Revolution in the hearth of Thai boxing after the Covid KO


No more gamers and harsh neon lights, make way for fancy fighters and lasers – after a 20-month hiatus from coronaviruses, the spiritual home of Thai kickboxing is embarking on a revolution.

On the fighting days before the pandemic, thousands of passionate fans filled Bangkok’s Lumpinee Stadium – the symbolic heart of the ancient and brutal art of Muay Thai.

It wasn’t just the admiration for the skill of the fighters that drew the crowds: on big days, over a million dollars could change hands in betting, in a country where gambling is largely illegal.

Then, in March 2020, it all came to a halt when Thailand’s first Covid-19 outbreak was traced back to the stadium, which was immediately closed.

But rather than throw in the towel, the stadium’s owners – the Royal Thai Army – say they have bounced off the canvas to turn the forced break into an opportunity.

Major General Ronnawut Ruangsawat, deputy head of the stadium, told AFP that the great old arena “was taking advantage of the pandemic to revolutionize itself”.

“The arena has been completely renovated, betting is now prohibited and women are allowed to fight,” he said.

– ‘Clean up sport’ –

Gone are the harsh neon lights that once bathed the ring in a ruthless white glare, and on Saturday fighter Sitthichoke Kaewsanga entered the ring under a shower of ultra-modern red and silver lasers.

Behind him, state-of-the-art giant screens showcased the fight with photos of the 21-year-old and details of his record.

The stands were empty of fans and a lot had changed, but the hooks, kicks and knee kicks were the same as was the backdrop to traditional Thai music performed by a live band.

Lumpinee will welcome fans in January, but with significantly reduced capacity and strict virus prevention rules such as testing and social distancing.

And betting will be banned because the military decided it “leads to too much cheating with players sometimes being paid to lose the fight,” Ronnawut said.

“We want to clean up the sport and we hope other sites in Thailand will follow suit.”

But industry professionals are skeptical of the success of the military’s good intentions.

“They will continue to bet online – gambling is part of Muay Thai’s DNA,” warned Jade Sirisompan of the World Muay Thai Organization, one of the main international federations.

“A lot of players, including many gym owners, make a living from it and can pocket thousands of dollars on a good day.

“They are not going to give up.”

– Taboo fight –

No less revolutionary is the decision to allow female combatants to participate in combat in the main arena of Lumpinee.

For years, women – including fans – have been banned from even touching the ring due to a superstition that their menstruating bodies could break the magic that protected it.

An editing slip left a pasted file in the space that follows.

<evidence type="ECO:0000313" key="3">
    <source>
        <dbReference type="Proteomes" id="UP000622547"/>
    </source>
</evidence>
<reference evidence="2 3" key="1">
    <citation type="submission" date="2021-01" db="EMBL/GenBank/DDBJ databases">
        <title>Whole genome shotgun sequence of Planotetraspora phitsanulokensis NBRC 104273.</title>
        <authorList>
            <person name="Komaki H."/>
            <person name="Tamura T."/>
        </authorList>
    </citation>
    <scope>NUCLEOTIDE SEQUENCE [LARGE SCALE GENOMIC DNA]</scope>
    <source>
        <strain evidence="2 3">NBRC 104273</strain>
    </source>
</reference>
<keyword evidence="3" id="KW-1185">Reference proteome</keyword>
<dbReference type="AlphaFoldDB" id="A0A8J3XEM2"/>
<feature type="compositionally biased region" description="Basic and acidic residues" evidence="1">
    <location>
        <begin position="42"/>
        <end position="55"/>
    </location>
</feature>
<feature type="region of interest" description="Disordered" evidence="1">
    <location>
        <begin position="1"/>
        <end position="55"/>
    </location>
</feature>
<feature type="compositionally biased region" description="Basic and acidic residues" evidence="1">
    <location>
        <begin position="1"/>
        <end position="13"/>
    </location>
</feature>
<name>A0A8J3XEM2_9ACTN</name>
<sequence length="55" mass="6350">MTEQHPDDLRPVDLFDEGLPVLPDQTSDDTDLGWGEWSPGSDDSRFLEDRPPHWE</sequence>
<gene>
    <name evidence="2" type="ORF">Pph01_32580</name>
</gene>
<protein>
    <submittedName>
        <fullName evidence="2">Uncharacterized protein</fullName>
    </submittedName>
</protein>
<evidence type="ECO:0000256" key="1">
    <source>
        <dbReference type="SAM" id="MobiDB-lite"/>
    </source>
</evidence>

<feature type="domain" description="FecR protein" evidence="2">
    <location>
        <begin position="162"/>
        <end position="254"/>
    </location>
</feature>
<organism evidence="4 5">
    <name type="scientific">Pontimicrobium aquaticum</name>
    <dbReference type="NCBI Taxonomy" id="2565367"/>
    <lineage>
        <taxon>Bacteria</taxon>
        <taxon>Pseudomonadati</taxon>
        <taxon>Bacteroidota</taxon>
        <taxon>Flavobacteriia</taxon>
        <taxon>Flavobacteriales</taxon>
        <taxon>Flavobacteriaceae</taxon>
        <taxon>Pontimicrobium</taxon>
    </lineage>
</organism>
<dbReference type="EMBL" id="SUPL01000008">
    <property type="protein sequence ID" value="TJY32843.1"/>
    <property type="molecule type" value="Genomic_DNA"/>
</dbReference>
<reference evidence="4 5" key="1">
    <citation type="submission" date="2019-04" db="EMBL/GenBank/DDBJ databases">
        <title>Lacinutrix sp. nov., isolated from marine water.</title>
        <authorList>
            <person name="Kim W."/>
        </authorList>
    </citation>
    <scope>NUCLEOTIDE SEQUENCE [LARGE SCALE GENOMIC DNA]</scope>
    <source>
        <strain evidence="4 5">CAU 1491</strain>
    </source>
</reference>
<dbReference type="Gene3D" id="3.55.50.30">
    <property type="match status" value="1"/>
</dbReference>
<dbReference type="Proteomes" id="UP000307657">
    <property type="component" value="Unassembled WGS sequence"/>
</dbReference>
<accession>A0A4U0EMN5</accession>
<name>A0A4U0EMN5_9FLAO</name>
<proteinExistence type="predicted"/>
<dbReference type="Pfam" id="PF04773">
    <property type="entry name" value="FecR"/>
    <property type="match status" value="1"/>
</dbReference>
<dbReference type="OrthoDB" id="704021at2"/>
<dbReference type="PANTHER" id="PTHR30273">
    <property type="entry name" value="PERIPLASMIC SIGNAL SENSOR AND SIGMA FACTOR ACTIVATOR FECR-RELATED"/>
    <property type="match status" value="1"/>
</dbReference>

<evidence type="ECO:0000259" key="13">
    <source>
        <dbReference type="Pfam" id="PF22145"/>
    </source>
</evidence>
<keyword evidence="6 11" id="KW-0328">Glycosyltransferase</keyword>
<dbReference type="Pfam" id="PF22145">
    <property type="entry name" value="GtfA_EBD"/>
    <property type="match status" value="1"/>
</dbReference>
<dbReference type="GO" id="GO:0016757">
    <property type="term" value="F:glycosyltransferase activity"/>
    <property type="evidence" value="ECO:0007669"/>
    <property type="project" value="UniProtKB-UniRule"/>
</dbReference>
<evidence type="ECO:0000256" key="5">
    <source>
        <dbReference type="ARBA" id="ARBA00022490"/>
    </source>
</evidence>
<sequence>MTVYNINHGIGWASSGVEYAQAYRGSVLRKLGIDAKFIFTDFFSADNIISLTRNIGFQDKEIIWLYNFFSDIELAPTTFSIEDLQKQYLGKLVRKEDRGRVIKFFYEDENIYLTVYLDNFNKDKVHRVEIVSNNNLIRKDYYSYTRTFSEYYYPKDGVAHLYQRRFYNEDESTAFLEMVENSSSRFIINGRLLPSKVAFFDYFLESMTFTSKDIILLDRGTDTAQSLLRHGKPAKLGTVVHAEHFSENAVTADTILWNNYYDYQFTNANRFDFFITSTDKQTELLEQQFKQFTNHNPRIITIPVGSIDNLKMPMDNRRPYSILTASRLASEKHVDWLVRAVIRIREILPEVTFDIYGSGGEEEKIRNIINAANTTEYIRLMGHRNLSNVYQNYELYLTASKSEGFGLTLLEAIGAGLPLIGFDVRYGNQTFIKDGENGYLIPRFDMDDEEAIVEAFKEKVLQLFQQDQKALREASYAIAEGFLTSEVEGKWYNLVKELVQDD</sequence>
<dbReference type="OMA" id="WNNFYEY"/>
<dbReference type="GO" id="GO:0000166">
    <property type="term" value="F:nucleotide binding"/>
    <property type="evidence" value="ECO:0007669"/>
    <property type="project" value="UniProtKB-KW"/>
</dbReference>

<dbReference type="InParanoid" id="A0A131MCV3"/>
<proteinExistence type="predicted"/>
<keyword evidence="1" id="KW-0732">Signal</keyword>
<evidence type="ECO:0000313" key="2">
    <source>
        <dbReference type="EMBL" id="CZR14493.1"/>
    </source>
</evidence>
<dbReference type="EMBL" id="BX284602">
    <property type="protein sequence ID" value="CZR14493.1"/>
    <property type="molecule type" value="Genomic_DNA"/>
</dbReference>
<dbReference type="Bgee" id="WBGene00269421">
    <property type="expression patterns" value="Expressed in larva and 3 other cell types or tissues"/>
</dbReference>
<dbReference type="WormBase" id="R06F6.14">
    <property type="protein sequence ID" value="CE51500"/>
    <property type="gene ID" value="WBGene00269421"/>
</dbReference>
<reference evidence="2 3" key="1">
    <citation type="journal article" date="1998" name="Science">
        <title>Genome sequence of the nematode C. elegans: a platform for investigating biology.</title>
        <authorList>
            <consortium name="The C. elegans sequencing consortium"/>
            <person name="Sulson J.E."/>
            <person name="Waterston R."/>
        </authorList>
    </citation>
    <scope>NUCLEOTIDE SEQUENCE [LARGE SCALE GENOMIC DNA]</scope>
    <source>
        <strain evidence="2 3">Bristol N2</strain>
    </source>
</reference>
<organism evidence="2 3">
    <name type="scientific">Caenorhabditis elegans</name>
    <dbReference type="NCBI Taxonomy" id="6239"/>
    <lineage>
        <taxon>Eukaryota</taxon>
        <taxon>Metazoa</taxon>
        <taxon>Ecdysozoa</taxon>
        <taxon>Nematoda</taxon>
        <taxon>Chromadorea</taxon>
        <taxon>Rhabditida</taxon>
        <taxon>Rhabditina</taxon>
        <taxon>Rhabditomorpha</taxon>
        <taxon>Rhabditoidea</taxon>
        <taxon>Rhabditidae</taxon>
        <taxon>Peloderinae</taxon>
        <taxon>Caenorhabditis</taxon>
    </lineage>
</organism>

Other Muay Thai sites have been accepting female fighters for some time, but Lumpinee – Lord’s sporting equivalent to cricket or Wembley football – has held up.

After a low-key fight in a backroom in September, Saturday saw two women face off for the first time in the main ring.

After beating Australia’s Celest Muriel Hansen, 21-year-old Thai fighter Kullanat Ornok said: “We are so proud to have been the first women to fight here. We have been fighting for more equality for years.”

Wiping the blood from his head, Hansen, 27, added: “We’ve come a very long way. It was more than just a fight.”

For Kullanat, getting back into the ring to earn money after the long break was just as important.

“I hadn’t fought for almost a year. Before, I was making a hundred dollars a game, and then nothing for months to support my family,” Kullanat said.

– ‘Lost his soul’ –

Deprived of fighting because of the pandemic, thousands of professional boxers – men and the much smaller number of fighters – have returned to their villages.

After so long away from the grueling daily training regimen that the sport demands, many will never come back to the same level and the government has offered no financial support.

Many fighters found themselves with no choice but to take on side jobs. Sitthichoke became a courier for a delivery service.

His five-round victory in Saturday’s fight earned him less than $ 1,000. Before the pandemic, he could win the triple.

“It was really weird fighting in an empty arena. It’s not easy without the energy of the crowd,” he said.

And perhaps inevitably for a place seen as a bastion of tradition, the changes have not been welcomed by everyone.

“We do not recognize anything. The Muay Thai temple has become a large exhibition hall,” lamented Jade Sirisopan after watching a broadcast of the matches.

“He lost his soul.

sde-pit / pdw / pst


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